You might be surprised to learn what goes on in your retail stores when you’re not watching.

Or at least you’d be surprised to know what doesn’t get turned off. This is especially true for energy managers in large organizations that operate many different facilities. Outdoor lights go on before dark and stay on after dawn. Exhaust fans and air handlers run around the clock. HVAC systems condition the air in unoccupied rooms. Doors on refrigeration units are left open.

You know it happens. But unless you’re using real-time energy monitoring, you probably don’t know when or how often it happens. Or how much it’s costing you.

One U.S. grocery retailer that operates 130 stores in the Southwest piloted a system for monitoring real-time energy use at 10 stores. The pilot showed that ceiling lights were being left on at night regularly at 4 stores, costing about $30,400 a year. The retailer concluded that if the same problem were occurring at 40% of its 130 stores, the actual excess energy cost was $395,000 a year. Real-time energy monitoring discovered this problem and helped the retailer cut its energy bill.

Would real-time energy monitoring benefit your organization?

That depends to some extent on:

  • How much energy you consume now.
  • How much you pay for energy.
  • What you’ve already done to reduce energy costs.

But here are questions to ask yourself to help decide if real-time energy monitoring can benefit your organization.

The answers to these questions will help guide you toward the best choice:

1. What do you want to accomplish?

As with any other initiative, it’s important to have clear goals in mind. Organizations often implement a real-time energy monitoring program for one or more of these reasons:

  • To find instances of waste, inefficiency, error or neglect.
  • To increase accountability by setting energy budgets, assigning costs and tracking usage against budgets.
  • To avoid triggering higher utility rates when you exceed your prior peak loads.
  • To provide timely feedback to influence the behavior of people who consume energy.
  • To avoid financial surprises by accruing energy costs between utility billing statements.
  • To take advantage of time-sensitive energy rates available from some electrical utilities.
2. How will you use your data?

Another consideration is whether your people, operations or processes are likely to respond to fast feedback.

  • Is your organization flexible enough to revise your operations or processes in response to the data you collect?
  • Does your organization regularly use data and quantitative analysis to drive management decisions?
  • Do you use Six Sigma methodology?
  • Are you committed to the principles of lean services?

If so, you already have a culture that’s likely to welcome real-time energy monitoring. If your company doesn’t use data to drive continuous improvement, you may find yourself fighting against the current to suggest real-time monitoring.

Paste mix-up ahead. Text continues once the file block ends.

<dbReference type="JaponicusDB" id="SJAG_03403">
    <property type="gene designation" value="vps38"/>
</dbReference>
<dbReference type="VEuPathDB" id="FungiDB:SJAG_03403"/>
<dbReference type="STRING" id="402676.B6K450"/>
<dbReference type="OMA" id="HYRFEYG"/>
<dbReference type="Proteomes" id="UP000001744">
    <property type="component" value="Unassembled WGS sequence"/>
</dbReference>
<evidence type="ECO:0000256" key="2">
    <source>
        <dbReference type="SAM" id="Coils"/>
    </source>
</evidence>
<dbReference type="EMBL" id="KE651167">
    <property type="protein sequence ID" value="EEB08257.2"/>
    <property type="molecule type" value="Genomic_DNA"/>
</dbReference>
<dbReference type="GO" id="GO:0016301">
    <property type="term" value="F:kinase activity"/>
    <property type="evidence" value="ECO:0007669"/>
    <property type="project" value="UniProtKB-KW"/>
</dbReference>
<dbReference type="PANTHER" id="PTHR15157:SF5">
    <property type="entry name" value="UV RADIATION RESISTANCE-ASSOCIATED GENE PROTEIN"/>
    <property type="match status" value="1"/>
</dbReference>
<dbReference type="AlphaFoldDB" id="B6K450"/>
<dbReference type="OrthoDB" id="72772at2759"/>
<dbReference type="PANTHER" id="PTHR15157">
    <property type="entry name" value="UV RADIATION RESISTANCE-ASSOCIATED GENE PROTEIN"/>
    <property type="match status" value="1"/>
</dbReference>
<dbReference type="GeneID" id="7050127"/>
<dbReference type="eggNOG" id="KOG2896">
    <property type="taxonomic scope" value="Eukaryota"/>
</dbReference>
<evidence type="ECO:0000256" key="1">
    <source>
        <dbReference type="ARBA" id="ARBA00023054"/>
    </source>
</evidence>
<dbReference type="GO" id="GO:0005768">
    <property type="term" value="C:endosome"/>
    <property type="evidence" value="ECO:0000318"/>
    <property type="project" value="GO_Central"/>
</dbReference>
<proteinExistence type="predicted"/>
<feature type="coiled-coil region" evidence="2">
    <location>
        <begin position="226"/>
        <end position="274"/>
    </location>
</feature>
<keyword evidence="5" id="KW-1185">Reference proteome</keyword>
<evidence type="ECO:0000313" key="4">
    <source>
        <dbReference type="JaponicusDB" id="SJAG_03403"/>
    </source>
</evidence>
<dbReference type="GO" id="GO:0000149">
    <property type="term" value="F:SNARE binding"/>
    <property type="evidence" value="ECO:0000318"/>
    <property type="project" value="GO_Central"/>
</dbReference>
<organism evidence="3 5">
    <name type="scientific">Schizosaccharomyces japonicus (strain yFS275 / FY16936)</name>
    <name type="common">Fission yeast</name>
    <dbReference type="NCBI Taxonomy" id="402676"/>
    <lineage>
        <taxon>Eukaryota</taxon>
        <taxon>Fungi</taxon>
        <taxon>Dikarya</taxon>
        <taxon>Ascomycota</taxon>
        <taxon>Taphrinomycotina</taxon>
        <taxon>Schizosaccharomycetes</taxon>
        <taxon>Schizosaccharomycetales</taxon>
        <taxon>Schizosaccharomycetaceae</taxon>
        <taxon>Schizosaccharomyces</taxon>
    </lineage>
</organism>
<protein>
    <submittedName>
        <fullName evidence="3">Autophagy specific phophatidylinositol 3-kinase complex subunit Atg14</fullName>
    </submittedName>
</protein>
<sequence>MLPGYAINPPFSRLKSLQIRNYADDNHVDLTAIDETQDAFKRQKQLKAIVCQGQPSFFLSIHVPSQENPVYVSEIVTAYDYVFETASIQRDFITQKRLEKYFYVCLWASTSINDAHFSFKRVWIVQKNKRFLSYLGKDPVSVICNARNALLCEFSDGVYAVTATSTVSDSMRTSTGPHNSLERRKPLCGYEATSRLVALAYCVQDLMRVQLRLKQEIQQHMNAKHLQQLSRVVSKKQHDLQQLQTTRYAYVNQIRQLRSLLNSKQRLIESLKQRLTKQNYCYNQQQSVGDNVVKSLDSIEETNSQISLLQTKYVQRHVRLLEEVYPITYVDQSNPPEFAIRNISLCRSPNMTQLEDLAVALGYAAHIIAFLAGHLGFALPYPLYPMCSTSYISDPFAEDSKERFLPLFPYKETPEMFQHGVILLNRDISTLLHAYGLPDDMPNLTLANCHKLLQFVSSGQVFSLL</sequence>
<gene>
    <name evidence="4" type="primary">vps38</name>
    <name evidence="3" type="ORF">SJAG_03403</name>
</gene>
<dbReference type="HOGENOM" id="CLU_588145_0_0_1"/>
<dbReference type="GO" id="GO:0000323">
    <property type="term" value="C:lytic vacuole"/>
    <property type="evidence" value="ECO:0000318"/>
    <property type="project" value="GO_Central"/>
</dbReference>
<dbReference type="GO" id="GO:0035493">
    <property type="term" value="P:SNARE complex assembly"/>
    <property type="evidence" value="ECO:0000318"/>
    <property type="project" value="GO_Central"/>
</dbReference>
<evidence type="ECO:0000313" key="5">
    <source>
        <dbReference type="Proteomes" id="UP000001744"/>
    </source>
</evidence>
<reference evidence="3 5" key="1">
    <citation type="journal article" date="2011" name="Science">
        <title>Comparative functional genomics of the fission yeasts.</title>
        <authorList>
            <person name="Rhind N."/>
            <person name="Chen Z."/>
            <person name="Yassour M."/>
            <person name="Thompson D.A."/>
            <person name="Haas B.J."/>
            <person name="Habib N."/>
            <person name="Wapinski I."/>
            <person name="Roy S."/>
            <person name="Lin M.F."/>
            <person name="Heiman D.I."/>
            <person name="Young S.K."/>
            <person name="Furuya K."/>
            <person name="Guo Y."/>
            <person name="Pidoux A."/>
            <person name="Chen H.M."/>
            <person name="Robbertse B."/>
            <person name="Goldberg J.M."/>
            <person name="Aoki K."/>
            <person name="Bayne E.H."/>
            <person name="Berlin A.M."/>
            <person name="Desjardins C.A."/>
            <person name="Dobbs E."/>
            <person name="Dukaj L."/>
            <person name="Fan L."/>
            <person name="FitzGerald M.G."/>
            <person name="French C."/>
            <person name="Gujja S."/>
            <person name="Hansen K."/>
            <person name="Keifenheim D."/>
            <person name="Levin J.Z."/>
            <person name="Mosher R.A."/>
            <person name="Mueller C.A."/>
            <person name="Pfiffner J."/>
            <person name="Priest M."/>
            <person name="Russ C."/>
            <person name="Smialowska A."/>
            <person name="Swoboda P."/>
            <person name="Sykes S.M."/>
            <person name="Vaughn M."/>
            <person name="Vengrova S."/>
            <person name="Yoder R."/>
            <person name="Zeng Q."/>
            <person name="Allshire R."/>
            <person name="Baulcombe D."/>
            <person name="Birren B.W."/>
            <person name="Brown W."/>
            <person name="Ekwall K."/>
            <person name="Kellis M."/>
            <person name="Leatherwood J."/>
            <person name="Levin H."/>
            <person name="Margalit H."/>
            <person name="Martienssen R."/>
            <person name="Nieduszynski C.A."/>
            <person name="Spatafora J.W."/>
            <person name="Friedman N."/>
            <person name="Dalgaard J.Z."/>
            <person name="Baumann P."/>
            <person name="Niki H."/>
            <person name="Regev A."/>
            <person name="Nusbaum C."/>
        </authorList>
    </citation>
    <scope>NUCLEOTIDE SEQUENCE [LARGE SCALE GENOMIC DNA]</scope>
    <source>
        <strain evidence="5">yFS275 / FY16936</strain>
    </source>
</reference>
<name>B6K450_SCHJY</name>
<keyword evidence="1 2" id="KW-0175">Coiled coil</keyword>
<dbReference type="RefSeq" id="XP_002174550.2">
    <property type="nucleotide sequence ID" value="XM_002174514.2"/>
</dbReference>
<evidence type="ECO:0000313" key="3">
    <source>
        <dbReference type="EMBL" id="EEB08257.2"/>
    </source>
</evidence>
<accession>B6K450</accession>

3. Where and how often should you monitor energy use?

With current metering systems and data-collection technologies, you can see data at almost any level of detail. At the broadest level, you can see a central view of all energy use in all facilities, broken down by building and by day or week. At the most granular level, you can monitor energy use for every appliance every 15 seconds. The right amount of data for you depends on your goals. You might want to monitor specific appliances that consume use a lot of energy. Or you might want to find inefficiencies in certain operations, which would require recording data at frequent intervals.

4. Who should see your data?

The cost and feasibility of real-time energy monitoring will depend, in part, on who needs to see your data and in what form they need to see it. Considering the lean staffing of most retail organizations, it can be cost-effective to make energy managers responsible for energy efficiency across multiple properties. If this approach is in your plan, you’ll need to provide your energy managers with access to energy-use data in near real time.

5. How efficiently can you manage the processes?

The more metering devices you use, the more data you will have to collect and consolidate. And the more detailed the energy-use data you generate, the more data you will have to manage. Do you have the means to collect, compile, store, report and distribute the data efficiently? Do you have internal staff or external resources to analyze and interpret the data?

6. How cost-effectively can you use real-time energy monitoring?
Real-time energy monitoring typically incurs costs in 4 main categories:
  • Buying hardware for metering, sub-metering, data collection and aggregation.
  • Installing the hardware.
  • Collecting, compiling and analyzing data.
  • Generating and distributing reports.

You might decide you need a system that provides monitoring, reporting and feedback.

Several independent studies have also shown that nothing more than timely feedback on energy consumption can cut use by as much as 5% to 10%.